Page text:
Sadly, such zones are temporary and soon ”gravity’s bonus” ended: the trail started up again and I was out of gas. The runner who had encouraged me at the top had now caught up again and was breathing down my neck. Feeling the pressure and the fatigue I landed on a wet bridge and slipped. Instead of ”going in for the kill” just minutes from the finish line, the other runner grabbed my shoulders and yanked me up. He wanted a fair race to the finish. But I had nothing to contribute so I screamed ”Let me go – You finish strong!” He disappeared and we re-united on the other side of the finish line.
It made me think: what motivated this runner? For me, these events are un-deniably about competition, but also about the freedom of the hills. This runner clearly had a competitive streak in him – otherwise he wouldn’t have been pushing that hard all day to finish in the top 20 – but clearly there was something more driving him. The camaraderie from sharing the mountain with other runners? The discovery of new trails, new endurance limits (his own or somebody else’s)? Or simply crossing the finish line after a good fight. Whatever it is people are looking for, this race tends to deliver it.
So why did I slip on the wet bridge?
It occurred to me only later that I hadn’t slipped on any other bridge during the race, despite a lot of rain, a high tempo, and no metal spikes on my shoes. I used to slip a lot in the past, what’s different now?
That’s when I realized that it was likely a consequence of my new running style. Previously, I landed with my foot out in front of me – the classic ”over-stride” which often results in a ”heel-landing.” Now, unless it’s really steep, I’m able to land under my body, tapping the ground quick with a high cadence.*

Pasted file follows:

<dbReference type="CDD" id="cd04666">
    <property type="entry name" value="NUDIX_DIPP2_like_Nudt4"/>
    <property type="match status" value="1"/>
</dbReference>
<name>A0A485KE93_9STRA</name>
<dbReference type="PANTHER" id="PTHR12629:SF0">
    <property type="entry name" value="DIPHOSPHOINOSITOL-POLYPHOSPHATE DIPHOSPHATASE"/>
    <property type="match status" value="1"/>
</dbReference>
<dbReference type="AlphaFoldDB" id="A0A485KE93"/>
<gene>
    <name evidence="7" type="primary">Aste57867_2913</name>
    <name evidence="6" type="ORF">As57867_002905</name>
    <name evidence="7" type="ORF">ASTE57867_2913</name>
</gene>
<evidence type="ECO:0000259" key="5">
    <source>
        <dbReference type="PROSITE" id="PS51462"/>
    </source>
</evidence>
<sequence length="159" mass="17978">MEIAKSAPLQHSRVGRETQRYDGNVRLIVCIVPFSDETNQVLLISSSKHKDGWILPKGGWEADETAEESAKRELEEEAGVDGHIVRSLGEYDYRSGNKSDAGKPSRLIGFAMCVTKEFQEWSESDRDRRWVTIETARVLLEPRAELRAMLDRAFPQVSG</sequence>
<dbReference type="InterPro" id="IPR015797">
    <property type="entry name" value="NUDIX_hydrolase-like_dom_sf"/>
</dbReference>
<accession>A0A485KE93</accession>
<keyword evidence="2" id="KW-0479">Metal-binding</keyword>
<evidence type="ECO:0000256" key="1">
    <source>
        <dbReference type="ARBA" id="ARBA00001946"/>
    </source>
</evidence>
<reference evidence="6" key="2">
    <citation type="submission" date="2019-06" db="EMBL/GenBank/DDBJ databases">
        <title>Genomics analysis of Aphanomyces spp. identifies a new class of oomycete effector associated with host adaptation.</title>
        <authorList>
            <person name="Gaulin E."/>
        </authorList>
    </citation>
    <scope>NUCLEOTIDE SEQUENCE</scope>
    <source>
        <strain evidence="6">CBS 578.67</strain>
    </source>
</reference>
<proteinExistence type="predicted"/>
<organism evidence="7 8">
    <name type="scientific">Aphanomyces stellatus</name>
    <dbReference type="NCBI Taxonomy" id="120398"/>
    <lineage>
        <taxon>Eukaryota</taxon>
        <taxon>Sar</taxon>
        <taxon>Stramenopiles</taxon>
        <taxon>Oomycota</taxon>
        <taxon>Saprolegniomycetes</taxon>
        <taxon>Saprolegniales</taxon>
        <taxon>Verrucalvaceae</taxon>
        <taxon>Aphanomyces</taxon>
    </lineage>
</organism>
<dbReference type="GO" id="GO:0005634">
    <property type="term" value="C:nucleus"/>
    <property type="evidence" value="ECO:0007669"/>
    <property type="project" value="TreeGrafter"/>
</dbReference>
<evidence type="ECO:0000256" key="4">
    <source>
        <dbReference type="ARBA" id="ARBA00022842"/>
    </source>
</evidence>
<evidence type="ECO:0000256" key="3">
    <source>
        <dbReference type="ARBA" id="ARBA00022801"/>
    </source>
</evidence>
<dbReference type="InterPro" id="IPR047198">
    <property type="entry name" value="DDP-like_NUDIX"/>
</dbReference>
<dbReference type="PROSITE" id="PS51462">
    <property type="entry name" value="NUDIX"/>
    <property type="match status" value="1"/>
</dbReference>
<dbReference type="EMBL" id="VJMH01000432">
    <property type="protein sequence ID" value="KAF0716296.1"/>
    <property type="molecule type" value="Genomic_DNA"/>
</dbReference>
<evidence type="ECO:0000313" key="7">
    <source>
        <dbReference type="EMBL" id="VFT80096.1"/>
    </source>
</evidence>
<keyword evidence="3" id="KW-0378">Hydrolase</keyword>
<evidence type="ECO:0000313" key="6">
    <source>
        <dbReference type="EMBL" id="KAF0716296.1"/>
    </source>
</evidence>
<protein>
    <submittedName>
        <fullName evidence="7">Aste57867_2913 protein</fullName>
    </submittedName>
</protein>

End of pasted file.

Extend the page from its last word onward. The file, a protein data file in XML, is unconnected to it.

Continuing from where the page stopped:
And that’s the difference. It’s simple physics: if you stabilize your body weight ABOVE your foot (instead of in front or behind it) and spend less time on the ground, you’re less likely to slip.
My technique training has paid off, but I have to accept that I return to my old habits when fatigue catches up to me.
(*My moves count data show an average cadence of 82, not bad for a hilly course with soft trails).
The next test: Tromsø Sky Race (TSR)
This weekend I will miss the 42 km AXA marathon and fly instead to Tromsø, Norway, to compete in a 50 km mountain run.
The course takes racers from the ocean to high ridges. It requires balance, endurance, and a love of heights. The course includes non-runnable technical scrambles like the one in the picture below. It’s exactly the kind of adventure run I love.
This race is the brainchild of Emelie Forsberg, an extraordinary and talented mountain runner from Sweden. Check this 2 minute trailer if you want to be inspired ….
Race report coming next week …
PS Interested in a more efficient run technique? Check this new film I just created about my own conversion to natural runner.